This one is for people like me who never understood what was so great about worn out jeans and sagging fisherman’s sweaters—why did they cost so much? And why is “prep” the style that everyone associates with America? I loved the way that this book documents the origins of the look—which, because they were basically hand-me-downs to Ivy League students, they came to symbolize Old Money in America—to how they were replicated in order to look like Old Money. This book does focus on J. Crew…but not entirely. It’s a pretty revealing glimpse into what gives that apple-pie American vibe.
The End of Fashion: The Mass Marketing of the Clothing Business Forever
Okay, this one is class. Because fashion journalists are subsidized by fashion advertisements, we never really get the straight info about what’s going on with the big picture—until now. Teri Agins is more or less a free agent, and rather than be compelled to write what the advertisers want to see, she instead traces the arc from the origins of couture to what we have now. Basically, the fashion world as we know it now started among the uber elite of French society, and only they could afford it. Everyone else had poor imitations of what they saw from designers. Over the course of decades, the marketing of the fashion industry shifted that paradigm entirely: now, designers have to make what consumers ask for, and it went from art to commerce.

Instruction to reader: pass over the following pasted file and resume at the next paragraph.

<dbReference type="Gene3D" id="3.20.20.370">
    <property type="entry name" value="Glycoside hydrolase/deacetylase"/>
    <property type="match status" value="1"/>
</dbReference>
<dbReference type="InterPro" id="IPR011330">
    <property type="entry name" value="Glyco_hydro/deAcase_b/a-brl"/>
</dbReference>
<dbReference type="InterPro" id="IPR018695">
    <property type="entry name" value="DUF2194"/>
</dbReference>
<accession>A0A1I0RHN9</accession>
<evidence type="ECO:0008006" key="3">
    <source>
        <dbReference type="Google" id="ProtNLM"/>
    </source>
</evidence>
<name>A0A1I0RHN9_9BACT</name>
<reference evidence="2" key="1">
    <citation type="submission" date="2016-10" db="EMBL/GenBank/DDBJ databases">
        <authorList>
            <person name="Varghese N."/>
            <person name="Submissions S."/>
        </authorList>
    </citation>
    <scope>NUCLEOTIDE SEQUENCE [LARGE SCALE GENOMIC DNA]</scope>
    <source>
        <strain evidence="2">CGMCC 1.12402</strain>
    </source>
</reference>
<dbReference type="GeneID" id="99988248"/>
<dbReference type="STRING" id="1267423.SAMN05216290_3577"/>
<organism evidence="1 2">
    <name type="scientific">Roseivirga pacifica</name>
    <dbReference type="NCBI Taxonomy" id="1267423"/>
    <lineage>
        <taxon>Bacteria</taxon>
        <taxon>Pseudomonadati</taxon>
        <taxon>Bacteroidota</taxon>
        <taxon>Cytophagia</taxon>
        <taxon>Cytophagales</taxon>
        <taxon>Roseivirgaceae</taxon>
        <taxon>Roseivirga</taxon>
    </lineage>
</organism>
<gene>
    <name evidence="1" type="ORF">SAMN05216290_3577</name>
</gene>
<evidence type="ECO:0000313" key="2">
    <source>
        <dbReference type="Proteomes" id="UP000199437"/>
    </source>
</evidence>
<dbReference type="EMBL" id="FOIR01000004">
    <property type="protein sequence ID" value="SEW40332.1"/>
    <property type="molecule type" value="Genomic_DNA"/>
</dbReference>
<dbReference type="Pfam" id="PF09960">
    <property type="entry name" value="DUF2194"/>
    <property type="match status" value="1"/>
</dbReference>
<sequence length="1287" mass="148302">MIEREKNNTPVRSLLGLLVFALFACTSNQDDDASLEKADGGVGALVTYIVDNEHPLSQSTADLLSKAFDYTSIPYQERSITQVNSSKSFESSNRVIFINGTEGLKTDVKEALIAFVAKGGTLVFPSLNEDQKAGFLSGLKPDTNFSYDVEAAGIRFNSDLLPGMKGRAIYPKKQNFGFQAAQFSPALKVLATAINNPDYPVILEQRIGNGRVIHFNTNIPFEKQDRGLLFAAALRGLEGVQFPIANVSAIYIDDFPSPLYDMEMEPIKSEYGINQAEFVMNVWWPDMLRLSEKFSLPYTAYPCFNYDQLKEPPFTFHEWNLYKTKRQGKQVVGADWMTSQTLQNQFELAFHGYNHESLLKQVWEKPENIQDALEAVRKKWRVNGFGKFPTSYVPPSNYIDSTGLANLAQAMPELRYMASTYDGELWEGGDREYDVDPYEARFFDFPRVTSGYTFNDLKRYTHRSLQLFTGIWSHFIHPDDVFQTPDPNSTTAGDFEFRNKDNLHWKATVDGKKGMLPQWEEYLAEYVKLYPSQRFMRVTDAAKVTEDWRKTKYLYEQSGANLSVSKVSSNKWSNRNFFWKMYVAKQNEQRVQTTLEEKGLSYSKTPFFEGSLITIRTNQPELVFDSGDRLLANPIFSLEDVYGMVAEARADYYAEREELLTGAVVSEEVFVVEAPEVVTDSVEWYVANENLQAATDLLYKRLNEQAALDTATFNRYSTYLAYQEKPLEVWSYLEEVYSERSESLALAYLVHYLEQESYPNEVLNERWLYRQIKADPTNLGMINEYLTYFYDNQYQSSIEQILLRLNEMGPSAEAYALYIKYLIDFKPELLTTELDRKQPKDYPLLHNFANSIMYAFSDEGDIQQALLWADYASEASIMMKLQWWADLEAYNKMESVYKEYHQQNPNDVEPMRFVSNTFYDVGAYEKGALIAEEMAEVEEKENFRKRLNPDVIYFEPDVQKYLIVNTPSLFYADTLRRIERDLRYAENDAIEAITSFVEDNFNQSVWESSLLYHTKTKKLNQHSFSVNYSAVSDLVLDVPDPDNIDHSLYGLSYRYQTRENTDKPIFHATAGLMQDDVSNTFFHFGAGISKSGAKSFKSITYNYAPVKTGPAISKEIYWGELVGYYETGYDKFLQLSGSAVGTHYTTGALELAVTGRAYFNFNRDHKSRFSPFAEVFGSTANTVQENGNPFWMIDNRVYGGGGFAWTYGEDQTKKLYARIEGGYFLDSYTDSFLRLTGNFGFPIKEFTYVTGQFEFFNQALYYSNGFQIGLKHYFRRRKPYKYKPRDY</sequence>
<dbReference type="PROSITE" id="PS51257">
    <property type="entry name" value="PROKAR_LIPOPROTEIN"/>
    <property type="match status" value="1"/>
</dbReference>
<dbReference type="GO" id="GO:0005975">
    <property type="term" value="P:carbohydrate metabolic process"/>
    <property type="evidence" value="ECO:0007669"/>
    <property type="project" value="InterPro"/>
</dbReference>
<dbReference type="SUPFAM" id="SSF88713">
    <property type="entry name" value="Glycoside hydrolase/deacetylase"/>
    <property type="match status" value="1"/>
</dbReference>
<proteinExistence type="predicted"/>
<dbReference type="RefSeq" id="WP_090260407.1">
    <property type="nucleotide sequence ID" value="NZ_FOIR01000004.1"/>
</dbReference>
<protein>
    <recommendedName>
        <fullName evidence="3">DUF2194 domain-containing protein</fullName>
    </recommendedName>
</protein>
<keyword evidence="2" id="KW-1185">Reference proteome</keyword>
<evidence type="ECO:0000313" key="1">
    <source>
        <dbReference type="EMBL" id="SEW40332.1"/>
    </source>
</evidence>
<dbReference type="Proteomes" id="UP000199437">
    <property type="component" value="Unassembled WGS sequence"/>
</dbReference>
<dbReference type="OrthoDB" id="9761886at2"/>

Dress Like a Woman
This anthology illustrates not what all women wore over the last hundred years or so, but specifically what working women wore. It examines the clothes and/or uniforms of women like Shirley Chisolm, Amelia Earhart, and Angela Davis in the greater context of what they were doing. The photographs in this collection also showcase the outfits of working women from more ordinary occupations, like domestic and factory work, to those outstanding ones like surgeons, athletes, and scientists. Its purpose is less to annotate what fashions were, and more so to beg the question of gendered clothing, which is, what does it mean to “dress like a woman”?
Pockets: An Intimate History of How We Keep Things Close
There’s a reason why at the last wedding reception I attended, one bridesmaid shoved her hands down the side of her gown and yelled, “Look how deep these pockets are!” That reason is scarcity. In her book Pockets, Hannah Carlson (a lecturer in dress history) talks about why men’s clothes have so many pockets and women have so few—and they’re way too small to be effective, too—and the answer isn’t only to tell us purses. She also talks about the politics of putting your hands in your pockets, what else people keep in there, and much more.